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Acreage Landscaping Part III

Now that we have covered the basic concepts of design, shelter and water sources we can look at the really fun stuff, the ornamentals. When I think of ornamentals I think of all the plants that add color and pizzazz to a landscape. Let’s look at some opportunities gardening on an acreage provides.

Big and Beautiful

With an abundance of space acreage gardeners can seek out and plant those trees that demand a lot of space. There are many large beautiful trees hardy for our area such as Maple, Burr Oak, Spruce, Siberian Larch, Pine, Elm, Ohio Buckeye and Butternut (depending on area of the city) that are rarely seen and can be choice candidates for a large property. Groves containing several large specimens are possible and for those who like to collect, their own private arboretum can be created.

Orchards

When we moved to our acreage the first thing I wanted to establish an orchard. Having grown up in the Fraser Valley I missed picking fruit from my own trees. Apples, pears, plums, sour cherries and apricots have all proven to be very hardy in the Chinook zone given the right conditions. Orchards should be positioned on the north side of an east to west shelter such as a fence, house, barn or hedge to keep the bark from being exposed to winter sun to prevent sunscald.

Fruiting shrubs should be included in orchards as well. Saskatoons, Nanking and Mongolian Cherries, raspberries, currants, hazelnuts and Highbush cranberries are all good candidates for hedges as well as providing outstanding fruit. Strawberries act as great edible groundcovers beneath fruit trees. Plant all three types for a continuous supply throughout the summer. The one downside to growing your own fruit is keeping the birds from getting to it first!

Flowing Borders

Garden designers often speak of creating flowing mixed borders with drifts of perennials and the repetitive use of similar plant material to link the border together. Large-scale gardeners have the opportunity to create such borders on a grand scale. I have never met a plant I didn’t like so large borders are a godsend for plant collectors. Borders should be made quite deep to accommodate really large perennials and shrubs to fill in the back. Fill in the middle with sweeps of mid size perennials and shrubs and finish the edge off with small plants and ground covers. A good design plan will allow such borders to be viewed from the house and patio areas.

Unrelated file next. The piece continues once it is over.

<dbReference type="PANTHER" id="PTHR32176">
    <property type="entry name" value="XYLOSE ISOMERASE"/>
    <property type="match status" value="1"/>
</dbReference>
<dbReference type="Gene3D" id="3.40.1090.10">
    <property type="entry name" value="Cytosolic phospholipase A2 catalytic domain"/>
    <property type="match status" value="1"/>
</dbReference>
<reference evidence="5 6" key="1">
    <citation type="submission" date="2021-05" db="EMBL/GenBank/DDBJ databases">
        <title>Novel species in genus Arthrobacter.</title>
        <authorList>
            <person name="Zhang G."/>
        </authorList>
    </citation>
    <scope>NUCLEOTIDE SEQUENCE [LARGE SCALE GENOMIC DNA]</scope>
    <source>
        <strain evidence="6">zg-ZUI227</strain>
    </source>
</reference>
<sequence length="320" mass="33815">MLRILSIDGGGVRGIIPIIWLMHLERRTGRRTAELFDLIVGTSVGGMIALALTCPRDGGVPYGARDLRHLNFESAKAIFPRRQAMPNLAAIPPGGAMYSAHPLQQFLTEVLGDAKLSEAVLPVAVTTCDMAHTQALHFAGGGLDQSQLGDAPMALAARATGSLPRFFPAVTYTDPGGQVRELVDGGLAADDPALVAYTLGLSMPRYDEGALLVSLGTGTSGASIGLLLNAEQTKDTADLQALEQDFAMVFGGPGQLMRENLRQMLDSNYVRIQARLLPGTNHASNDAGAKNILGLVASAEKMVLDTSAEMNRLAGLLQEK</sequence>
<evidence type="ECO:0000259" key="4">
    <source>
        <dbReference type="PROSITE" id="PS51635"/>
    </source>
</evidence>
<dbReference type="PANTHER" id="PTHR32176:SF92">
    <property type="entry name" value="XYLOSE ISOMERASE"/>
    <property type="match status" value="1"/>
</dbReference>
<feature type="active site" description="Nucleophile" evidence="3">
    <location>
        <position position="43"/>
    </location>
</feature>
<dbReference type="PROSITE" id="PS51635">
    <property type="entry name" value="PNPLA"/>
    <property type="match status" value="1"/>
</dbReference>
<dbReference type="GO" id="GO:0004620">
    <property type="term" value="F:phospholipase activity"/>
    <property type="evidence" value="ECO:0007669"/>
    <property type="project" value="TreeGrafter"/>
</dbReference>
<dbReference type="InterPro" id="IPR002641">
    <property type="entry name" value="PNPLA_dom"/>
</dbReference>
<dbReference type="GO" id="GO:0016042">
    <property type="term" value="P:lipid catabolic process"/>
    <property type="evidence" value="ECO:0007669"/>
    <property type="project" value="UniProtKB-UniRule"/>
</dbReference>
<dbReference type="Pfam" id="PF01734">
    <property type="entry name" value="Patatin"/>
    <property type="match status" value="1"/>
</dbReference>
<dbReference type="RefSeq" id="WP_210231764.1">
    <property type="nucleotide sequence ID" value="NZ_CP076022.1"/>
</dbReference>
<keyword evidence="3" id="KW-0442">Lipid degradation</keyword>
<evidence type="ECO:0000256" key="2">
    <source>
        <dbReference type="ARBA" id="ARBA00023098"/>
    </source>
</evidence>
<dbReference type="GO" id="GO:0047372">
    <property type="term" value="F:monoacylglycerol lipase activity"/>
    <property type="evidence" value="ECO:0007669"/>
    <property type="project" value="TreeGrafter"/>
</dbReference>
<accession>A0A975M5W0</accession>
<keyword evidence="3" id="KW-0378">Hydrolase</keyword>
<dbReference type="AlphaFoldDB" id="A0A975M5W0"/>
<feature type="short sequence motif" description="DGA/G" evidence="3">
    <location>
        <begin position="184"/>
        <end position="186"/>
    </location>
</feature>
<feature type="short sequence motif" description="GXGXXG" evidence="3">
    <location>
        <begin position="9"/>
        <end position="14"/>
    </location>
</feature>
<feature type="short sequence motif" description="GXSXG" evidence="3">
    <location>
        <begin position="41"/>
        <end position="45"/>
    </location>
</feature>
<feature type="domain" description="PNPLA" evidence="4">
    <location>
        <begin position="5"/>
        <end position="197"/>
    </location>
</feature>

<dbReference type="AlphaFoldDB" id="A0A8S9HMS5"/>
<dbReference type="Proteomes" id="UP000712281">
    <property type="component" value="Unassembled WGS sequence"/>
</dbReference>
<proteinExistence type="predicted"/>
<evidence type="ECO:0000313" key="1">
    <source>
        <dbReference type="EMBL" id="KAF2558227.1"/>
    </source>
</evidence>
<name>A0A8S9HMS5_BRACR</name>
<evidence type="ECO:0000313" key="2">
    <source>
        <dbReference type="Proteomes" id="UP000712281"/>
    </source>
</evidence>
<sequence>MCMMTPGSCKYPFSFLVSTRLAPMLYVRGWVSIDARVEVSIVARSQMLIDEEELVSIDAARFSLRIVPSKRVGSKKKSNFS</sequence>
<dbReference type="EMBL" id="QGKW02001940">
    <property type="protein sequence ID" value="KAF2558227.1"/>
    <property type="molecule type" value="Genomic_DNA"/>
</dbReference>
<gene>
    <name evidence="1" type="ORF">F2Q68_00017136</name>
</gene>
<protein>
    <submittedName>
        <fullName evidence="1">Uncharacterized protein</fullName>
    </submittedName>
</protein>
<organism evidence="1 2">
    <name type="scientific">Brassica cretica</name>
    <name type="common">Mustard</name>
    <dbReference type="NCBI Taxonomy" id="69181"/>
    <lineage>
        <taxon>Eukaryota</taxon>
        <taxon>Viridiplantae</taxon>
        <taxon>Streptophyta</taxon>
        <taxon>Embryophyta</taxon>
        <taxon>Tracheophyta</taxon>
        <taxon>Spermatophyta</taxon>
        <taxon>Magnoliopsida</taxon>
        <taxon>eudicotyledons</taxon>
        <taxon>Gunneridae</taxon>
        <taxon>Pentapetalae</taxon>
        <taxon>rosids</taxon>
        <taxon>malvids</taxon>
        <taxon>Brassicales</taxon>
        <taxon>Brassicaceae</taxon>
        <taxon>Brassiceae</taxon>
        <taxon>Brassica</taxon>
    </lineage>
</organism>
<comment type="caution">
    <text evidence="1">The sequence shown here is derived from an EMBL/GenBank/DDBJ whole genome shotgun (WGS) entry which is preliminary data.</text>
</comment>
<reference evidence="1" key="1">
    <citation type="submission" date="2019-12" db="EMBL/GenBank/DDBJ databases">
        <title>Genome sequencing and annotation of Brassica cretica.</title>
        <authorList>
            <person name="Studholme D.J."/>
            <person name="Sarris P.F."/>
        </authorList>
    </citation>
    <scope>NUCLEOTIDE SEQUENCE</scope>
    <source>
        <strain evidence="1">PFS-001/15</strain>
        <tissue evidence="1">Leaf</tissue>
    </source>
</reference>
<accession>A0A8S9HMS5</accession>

Garden Rooms

Incorporating different styles into one garden can be difficult. A large garden area can be divided into separate garden rooms each with a different style or theme. To be effective these spaces need to be separated from each other using hedges, fences or ornamental structures. A more formally designed room might contain clipped hedges, a small knot garden or a potager for your vegetables. Secret gardens and Japanese style gardens are also popular! Link the different rooms together through arbors or arches, by utilizing well-placed screens or trellises, or by repeating woody plant material.

Lawns, Meadows and Woodlands

If you live on a large acreage consider leaving or creating wild meadows and woodlands. Too often I see acreage properties with nothing but mown lawn. In a time where city dwellers are decreasing the size of their lawns should acreage owners not be doing the same? The diverse variety of native plants and grasses that grow in natural meadows and woodlands provide habitat for birds, bugs, and other creatures. These areas also act to protect the native soils, absorb runoff to prevent erosion, keep weeds down and provide the ambience that people move out to the country for.

Acreage gardening provides gardeners with so many opportunities that it may be hard to not get carried away and try everything. The only limitation may be your energy level and enthusiasm!